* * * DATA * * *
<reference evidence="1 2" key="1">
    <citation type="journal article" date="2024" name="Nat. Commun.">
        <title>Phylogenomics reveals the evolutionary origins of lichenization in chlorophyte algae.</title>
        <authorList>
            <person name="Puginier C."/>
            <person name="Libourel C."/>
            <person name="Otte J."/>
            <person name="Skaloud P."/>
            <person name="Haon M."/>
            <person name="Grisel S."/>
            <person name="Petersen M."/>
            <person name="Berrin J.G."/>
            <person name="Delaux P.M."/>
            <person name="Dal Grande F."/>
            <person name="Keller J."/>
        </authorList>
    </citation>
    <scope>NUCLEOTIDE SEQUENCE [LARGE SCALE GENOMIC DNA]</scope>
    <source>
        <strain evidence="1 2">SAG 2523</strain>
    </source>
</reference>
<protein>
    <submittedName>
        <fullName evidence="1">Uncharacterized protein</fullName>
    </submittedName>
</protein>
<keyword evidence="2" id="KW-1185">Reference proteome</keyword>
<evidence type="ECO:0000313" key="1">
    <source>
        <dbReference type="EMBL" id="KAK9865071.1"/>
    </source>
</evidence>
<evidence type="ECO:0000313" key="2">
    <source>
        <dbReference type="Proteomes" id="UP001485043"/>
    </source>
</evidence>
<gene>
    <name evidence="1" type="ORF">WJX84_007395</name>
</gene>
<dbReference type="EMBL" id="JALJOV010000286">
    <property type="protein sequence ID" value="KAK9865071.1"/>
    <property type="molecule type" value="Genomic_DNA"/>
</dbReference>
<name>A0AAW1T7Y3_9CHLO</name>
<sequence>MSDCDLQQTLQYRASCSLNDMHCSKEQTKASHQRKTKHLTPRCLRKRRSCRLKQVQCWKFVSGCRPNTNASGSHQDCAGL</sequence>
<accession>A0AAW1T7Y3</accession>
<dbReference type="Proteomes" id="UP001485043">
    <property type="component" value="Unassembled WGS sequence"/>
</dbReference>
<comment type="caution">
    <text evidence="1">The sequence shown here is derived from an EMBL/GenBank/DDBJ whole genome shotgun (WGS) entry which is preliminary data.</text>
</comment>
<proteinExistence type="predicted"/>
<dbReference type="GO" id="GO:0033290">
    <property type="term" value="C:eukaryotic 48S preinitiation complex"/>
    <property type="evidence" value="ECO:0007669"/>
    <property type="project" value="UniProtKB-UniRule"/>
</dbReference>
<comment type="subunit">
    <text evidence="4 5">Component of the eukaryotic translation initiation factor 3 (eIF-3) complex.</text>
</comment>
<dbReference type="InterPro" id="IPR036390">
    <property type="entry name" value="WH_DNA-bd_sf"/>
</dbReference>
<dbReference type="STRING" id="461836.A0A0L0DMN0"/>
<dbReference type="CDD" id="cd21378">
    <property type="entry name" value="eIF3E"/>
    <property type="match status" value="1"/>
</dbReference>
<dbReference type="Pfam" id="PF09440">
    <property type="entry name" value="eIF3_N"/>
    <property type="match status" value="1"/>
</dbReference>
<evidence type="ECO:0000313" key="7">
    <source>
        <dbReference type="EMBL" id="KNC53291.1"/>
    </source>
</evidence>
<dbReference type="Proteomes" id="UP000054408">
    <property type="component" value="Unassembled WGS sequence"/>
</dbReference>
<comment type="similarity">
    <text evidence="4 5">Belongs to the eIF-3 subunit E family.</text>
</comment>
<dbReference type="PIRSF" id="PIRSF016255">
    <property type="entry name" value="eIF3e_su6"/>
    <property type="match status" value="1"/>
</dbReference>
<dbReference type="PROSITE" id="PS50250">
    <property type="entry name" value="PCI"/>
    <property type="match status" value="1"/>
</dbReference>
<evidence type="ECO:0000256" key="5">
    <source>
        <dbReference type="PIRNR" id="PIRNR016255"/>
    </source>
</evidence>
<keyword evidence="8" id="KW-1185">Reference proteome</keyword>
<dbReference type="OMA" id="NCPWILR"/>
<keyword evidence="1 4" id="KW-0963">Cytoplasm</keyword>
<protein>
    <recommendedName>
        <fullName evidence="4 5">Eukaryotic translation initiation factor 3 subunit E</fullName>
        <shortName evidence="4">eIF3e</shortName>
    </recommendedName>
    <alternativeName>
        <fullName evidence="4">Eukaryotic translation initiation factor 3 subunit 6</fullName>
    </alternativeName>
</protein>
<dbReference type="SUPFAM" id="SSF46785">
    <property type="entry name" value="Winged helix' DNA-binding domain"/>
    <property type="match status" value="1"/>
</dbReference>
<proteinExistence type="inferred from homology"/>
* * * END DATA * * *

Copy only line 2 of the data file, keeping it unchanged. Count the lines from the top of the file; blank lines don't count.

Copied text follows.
    <citation type="journal article" date="2024" name="Nat. Commun.">